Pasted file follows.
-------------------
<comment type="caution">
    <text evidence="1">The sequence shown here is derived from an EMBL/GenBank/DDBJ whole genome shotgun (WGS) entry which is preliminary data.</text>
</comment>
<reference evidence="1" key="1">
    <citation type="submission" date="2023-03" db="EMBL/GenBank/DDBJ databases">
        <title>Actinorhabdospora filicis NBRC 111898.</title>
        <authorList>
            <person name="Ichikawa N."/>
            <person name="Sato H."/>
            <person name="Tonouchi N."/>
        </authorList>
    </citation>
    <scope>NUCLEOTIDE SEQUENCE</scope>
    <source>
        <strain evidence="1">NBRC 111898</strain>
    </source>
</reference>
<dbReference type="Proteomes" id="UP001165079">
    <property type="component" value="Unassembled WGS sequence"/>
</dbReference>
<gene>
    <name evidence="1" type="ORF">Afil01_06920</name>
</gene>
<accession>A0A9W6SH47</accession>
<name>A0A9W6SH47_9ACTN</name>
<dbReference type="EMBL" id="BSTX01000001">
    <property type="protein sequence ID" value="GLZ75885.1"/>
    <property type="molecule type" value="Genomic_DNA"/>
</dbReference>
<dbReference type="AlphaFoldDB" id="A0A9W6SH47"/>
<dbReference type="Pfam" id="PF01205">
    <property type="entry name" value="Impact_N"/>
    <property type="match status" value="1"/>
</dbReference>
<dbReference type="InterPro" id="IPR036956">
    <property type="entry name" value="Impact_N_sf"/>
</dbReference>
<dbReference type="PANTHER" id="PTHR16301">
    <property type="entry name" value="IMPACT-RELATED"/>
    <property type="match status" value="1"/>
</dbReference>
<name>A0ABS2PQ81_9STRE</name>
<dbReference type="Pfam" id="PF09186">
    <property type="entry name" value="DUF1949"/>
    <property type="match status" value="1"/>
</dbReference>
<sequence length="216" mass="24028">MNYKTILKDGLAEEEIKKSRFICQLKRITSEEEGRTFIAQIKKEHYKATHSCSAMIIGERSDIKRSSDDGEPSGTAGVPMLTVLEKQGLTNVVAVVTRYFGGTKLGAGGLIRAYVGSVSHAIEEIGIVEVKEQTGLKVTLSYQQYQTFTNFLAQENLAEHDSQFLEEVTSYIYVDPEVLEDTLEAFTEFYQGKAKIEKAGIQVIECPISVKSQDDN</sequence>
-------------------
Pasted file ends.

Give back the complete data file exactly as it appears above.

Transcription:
<comment type="caution">
    <text evidence="1">The sequence shown here is derived from an EMBL/GenBank/DDBJ whole genome shotgun (WGS) entry which is preliminary data.</text>
</comment>
<reference evidence="1" key="1">
    <citation type="submission" date="2023-03" db="EMBL/GenBank/DDBJ databases">
        <title>Actinorhabdospora filicis NBRC 111898.</title>
        <authorList>
            <person name="Ichikawa N."/>
            <person name="Sato H."/>
            <person name="Tonouchi N."/>
        </authorList>
    </citation>
    <scope>NUCLEOTIDE SEQUENCE</scope>
    <source>
        <strain evidence="1">NBRC 111898</strain>
    </source>
</reference>
<dbReference type="Proteomes" id="UP001165079">
    <property type="component" value="Unassembled WGS sequence"/>
</dbReference>
<gene>
    <name evidence="1" type="ORF">Afil01_06920</name>
</gene>
<accession>A0A9W6SH47</accession>
<name>A0A9W6SH47_9ACTN</name>
<dbReference type="EMBL" id="BSTX01000001">
    <property type="protein sequence ID" value="GLZ75885.1"/>
    <property type="molecule type" value="Genomic_DNA"/>
</dbReference>
<dbReference type="AlphaFoldDB" id="A0A9W6SH47"/>
<dbReference type="Pfam" id="PF01205">
    <property type="entry name" value="Impact_N"/>
    <property type="match status" value="1"/>
</dbReference>
<dbReference type="InterPro" id="IPR036956">
    <property type="entry name" value="Impact_N_sf"/>
</dbReference>
<dbReference type="PANTHER" id="PTHR16301">
    <property type="entry name" value="IMPACT-RELATED"/>
    <property type="match status" value="1"/>
</dbReference>
<name>A0ABS2PQ81_9STRE</name>
<dbReference type="Pfam" id="PF09186">
    <property type="entry name" value="DUF1949"/>
    <property type="match status" value="1"/>
</dbReference>
<sequence length="216" mass="24028">MNYKTILKDGLAEEEIKKSRFICQLKRITSEEEGRTFIAQIKKEHYKATHSCSAMIIGERSDIKRSSDDGEPSGTAGVPMLTVLEKQGLTNVVAVVTRYFGGTKLGAGGLIRAYVGSVSHAIEEIGIVEVKEQTGLKVTLSYQQYQTFTNFLAQENLAEHDSQFLEEVTSYIYVDPEVLEDTLEAFTEFYQGKAKIEKAGIQVIECPISVKSQDDN</sequence>